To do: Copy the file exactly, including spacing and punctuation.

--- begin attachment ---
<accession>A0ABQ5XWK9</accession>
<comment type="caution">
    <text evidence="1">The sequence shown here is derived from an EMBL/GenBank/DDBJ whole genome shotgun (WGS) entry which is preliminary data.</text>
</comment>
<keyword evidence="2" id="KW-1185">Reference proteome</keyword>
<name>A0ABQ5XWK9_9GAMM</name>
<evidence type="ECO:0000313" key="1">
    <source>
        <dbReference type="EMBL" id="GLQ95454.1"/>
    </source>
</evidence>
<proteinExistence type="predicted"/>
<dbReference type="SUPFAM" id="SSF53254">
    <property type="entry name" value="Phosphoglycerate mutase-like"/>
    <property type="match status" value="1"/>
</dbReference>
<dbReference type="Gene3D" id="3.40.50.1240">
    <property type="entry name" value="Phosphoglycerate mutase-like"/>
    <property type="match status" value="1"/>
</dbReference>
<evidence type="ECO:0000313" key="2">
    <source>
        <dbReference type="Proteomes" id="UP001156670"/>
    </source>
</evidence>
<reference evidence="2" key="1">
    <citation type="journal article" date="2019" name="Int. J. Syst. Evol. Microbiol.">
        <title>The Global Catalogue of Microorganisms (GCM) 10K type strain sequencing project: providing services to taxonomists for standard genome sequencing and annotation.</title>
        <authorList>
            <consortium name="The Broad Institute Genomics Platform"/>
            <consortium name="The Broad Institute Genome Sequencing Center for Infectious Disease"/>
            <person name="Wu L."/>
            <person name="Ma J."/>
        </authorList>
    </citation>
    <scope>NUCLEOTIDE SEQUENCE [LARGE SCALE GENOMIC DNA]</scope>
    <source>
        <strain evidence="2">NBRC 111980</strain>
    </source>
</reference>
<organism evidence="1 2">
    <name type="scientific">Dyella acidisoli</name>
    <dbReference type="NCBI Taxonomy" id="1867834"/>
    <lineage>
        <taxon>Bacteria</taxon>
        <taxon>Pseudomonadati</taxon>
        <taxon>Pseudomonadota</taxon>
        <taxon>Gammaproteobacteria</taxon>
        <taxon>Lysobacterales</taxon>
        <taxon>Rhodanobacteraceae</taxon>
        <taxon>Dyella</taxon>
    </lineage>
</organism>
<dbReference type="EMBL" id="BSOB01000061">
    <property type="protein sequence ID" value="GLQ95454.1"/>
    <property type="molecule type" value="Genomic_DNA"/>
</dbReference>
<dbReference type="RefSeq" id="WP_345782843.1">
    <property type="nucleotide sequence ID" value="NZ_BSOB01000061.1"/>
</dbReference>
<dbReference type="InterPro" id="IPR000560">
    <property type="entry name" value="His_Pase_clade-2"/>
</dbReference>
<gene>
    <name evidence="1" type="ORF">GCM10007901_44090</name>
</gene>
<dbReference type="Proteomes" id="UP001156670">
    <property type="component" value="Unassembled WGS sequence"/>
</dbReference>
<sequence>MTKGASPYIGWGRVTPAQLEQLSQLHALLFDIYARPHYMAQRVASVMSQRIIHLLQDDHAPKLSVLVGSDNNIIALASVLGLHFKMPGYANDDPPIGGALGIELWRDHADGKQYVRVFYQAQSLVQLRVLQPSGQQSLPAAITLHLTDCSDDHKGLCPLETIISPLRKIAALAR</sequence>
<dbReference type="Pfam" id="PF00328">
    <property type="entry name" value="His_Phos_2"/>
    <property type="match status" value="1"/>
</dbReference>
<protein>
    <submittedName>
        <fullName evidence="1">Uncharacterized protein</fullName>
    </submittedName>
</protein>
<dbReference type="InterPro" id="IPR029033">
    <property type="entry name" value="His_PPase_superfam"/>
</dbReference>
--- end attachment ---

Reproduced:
<accession>A0ABQ5XWK9</accession>
<comment type="caution">
    <text evidence="1">The sequence shown here is derived from an EMBL/GenBank/DDBJ whole genome shotgun (WGS) entry which is preliminary data.</text>
</comment>
<keyword evidence="2" id="KW-1185">Reference proteome</keyword>
<name>A0ABQ5XWK9_9GAMM</name>
<evidence type="ECO:0000313" key="1">
    <source>
        <dbReference type="EMBL" id="GLQ95454.1"/>
    </source>
</evidence>
<proteinExistence type="predicted"/>
<dbReference type="SUPFAM" id="SSF53254">
    <property type="entry name" value="Phosphoglycerate mutase-like"/>
    <property type="match status" value="1"/>
</dbReference>
<dbReference type="Gene3D" id="3.40.50.1240">
    <property type="entry name" value="Phosphoglycerate mutase-like"/>
    <property type="match status" value="1"/>
</dbReference>
<evidence type="ECO:0000313" key="2">
    <source>
        <dbReference type="Proteomes" id="UP001156670"/>
    </source>
</evidence>
<reference evidence="2" key="1">
    <citation type="journal article" date="2019" name="Int. J. Syst. Evol. Microbiol.">
        <title>The Global Catalogue of Microorganisms (GCM) 10K type strain sequencing project: providing services to taxonomists for standard genome sequencing and annotation.</title>
        <authorList>
            <consortium name="The Broad Institute Genomics Platform"/>
            <consortium name="The Broad Institute Genome Sequencing Center for Infectious Disease"/>
            <person name="Wu L."/>
            <person name="Ma J."/>
        </authorList>
    </citation>
    <scope>NUCLEOTIDE SEQUENCE [LARGE SCALE GENOMIC DNA]</scope>
    <source>
        <strain evidence="2">NBRC 111980</strain>
    </source>
</reference>
<organism evidence="1 2">
    <name type="scientific">Dyella acidisoli</name>
    <dbReference type="NCBI Taxonomy" id="1867834"/>
    <lineage>
        <taxon>Bacteria</taxon>
        <taxon>Pseudomonadati</taxon>
        <taxon>Pseudomonadota</taxon>
        <taxon>Gammaproteobacteria</taxon>
        <taxon>Lysobacterales</taxon>
        <taxon>Rhodanobacteraceae</taxon>
        <taxon>Dyella</taxon>
    </lineage>
</organism>
<dbReference type="EMBL" id="BSOB01000061">
    <property type="protein sequence ID" value="GLQ95454.1"/>
    <property type="molecule type" value="Genomic_DNA"/>
</dbReference>
<dbReference type="RefSeq" id="WP_345782843.1">
    <property type="nucleotide sequence ID" value="NZ_BSOB01000061.1"/>
</dbReference>
<dbReference type="InterPro" id="IPR000560">
    <property type="entry name" value="His_Pase_clade-2"/>
</dbReference>
<gene>
    <name evidence="1" type="ORF">GCM10007901_44090</name>
</gene>
<dbReference type="Proteomes" id="UP001156670">
    <property type="component" value="Unassembled WGS sequence"/>
</dbReference>
<sequence>MTKGASPYIGWGRVTPAQLEQLSQLHALLFDIYARPHYMAQRVASVMSQRIIHLLQDDHAPKLSVLVGSDNNIIALASVLGLHFKMPGYANDDPPIGGALGIELWRDHADGKQYVRVFYQAQSLVQLRVLQPSGQQSLPAAITLHLTDCSDDHKGLCPLETIISPLRKIAALAR</sequence>
<dbReference type="Pfam" id="PF00328">
    <property type="entry name" value="His_Phos_2"/>
    <property type="match status" value="1"/>
</dbReference>
<protein>
    <submittedName>
        <fullName evidence="1">Uncharacterized protein</fullName>
    </submittedName>
</protein>
<dbReference type="InterPro" id="IPR029033">
    <property type="entry name" value="His_PPase_superfam"/>
</dbReference>